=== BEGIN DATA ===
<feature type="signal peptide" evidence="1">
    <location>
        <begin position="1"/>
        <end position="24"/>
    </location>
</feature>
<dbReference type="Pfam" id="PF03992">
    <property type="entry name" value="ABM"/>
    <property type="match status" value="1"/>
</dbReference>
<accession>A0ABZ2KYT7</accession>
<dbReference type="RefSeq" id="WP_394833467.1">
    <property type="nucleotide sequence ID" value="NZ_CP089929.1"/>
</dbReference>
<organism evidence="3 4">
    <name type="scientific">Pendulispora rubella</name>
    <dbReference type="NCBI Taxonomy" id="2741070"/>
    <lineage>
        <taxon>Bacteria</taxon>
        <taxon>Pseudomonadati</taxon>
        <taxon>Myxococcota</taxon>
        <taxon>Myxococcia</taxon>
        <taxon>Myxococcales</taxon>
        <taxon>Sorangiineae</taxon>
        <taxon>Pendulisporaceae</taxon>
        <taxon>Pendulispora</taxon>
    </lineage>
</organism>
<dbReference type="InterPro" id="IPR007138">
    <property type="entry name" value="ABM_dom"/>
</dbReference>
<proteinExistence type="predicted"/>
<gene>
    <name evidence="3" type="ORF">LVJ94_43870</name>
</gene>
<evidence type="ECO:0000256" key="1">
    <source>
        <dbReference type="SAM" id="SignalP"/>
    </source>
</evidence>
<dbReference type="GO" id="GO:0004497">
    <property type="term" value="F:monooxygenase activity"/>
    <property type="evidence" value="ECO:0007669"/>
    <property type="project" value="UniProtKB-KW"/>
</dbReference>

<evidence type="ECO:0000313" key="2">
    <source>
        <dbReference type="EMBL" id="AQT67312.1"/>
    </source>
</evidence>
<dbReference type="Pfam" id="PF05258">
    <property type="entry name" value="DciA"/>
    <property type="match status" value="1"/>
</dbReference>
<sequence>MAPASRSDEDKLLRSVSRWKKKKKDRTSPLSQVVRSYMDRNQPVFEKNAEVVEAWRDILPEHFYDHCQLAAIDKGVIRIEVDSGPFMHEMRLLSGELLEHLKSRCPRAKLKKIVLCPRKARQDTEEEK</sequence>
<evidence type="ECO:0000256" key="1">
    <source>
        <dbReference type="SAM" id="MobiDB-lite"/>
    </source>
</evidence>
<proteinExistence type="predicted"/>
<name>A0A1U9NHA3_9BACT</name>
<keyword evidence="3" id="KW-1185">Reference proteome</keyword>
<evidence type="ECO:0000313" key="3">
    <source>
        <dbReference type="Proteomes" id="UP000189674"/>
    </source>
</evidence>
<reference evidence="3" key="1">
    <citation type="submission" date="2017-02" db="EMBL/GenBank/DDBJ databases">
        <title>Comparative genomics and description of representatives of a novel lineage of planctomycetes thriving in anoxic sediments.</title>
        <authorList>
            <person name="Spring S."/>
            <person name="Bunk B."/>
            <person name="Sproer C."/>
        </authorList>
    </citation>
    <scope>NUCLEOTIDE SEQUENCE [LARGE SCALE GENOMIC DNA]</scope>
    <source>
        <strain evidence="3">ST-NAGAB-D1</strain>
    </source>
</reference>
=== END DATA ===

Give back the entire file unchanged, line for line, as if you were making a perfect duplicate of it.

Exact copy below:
<feature type="signal peptide" evidence="1">
    <location>
        <begin position="1"/>
        <end position="24"/>
    </location>
</feature>
<dbReference type="Pfam" id="PF03992">
    <property type="entry name" value="ABM"/>
    <property type="match status" value="1"/>
</dbReference>
<accession>A0ABZ2KYT7</accession>
<dbReference type="RefSeq" id="WP_394833467.1">
    <property type="nucleotide sequence ID" value="NZ_CP089929.1"/>
</dbReference>
<organism evidence="3 4">
    <name type="scientific">Pendulispora rubella</name>
    <dbReference type="NCBI Taxonomy" id="2741070"/>
    <lineage>
        <taxon>Bacteria</taxon>
        <taxon>Pseudomonadati</taxon>
        <taxon>Myxococcota</taxon>
        <taxon>Myxococcia</taxon>
        <taxon>Myxococcales</taxon>
        <taxon>Sorangiineae</taxon>
        <taxon>Pendulisporaceae</taxon>
        <taxon>Pendulispora</taxon>
    </lineage>
</organism>
<dbReference type="InterPro" id="IPR007138">
    <property type="entry name" value="ABM_dom"/>
</dbReference>
<proteinExistence type="predicted"/>
<gene>
    <name evidence="3" type="ORF">LVJ94_43870</name>
</gene>
<evidence type="ECO:0000256" key="1">
    <source>
        <dbReference type="SAM" id="SignalP"/>
    </source>
</evidence>
<dbReference type="GO" id="GO:0004497">
    <property type="term" value="F:monooxygenase activity"/>
    <property type="evidence" value="ECO:0007669"/>
    <property type="project" value="UniProtKB-KW"/>
</dbReference>

<evidence type="ECO:0000313" key="2">
    <source>
        <dbReference type="EMBL" id="AQT67312.1"/>
    </source>
</evidence>
<dbReference type="Pfam" id="PF05258">
    <property type="entry name" value="DciA"/>
    <property type="match status" value="1"/>
</dbReference>
<sequence>MAPASRSDEDKLLRSVSRWKKKKKDRTSPLSQVVRSYMDRNQPVFEKNAEVVEAWRDILPEHFYDHCQLAAIDKGVIRIEVDSGPFMHEMRLLSGELLEHLKSRCPRAKLKKIVLCPRKARQDTEEEK</sequence>
<evidence type="ECO:0000256" key="1">
    <source>
        <dbReference type="SAM" id="MobiDB-lite"/>
    </source>
</evidence>
<proteinExistence type="predicted"/>
<name>A0A1U9NHA3_9BACT</name>
<keyword evidence="3" id="KW-1185">Reference proteome</keyword>
<evidence type="ECO:0000313" key="3">
    <source>
        <dbReference type="Proteomes" id="UP000189674"/>
    </source>
</evidence>
<reference evidence="3" key="1">
    <citation type="submission" date="2017-02" db="EMBL/GenBank/DDBJ databases">
        <title>Comparative genomics and description of representatives of a novel lineage of planctomycetes thriving in anoxic sediments.</title>
        <authorList>
            <person name="Spring S."/>
            <person name="Bunk B."/>
            <person name="Sproer C."/>
        </authorList>
    </citation>
    <scope>NUCLEOTIDE SEQUENCE [LARGE SCALE GENOMIC DNA]</scope>
    <source>
        <strain evidence="3">ST-NAGAB-D1</strain>
    </source>
</reference>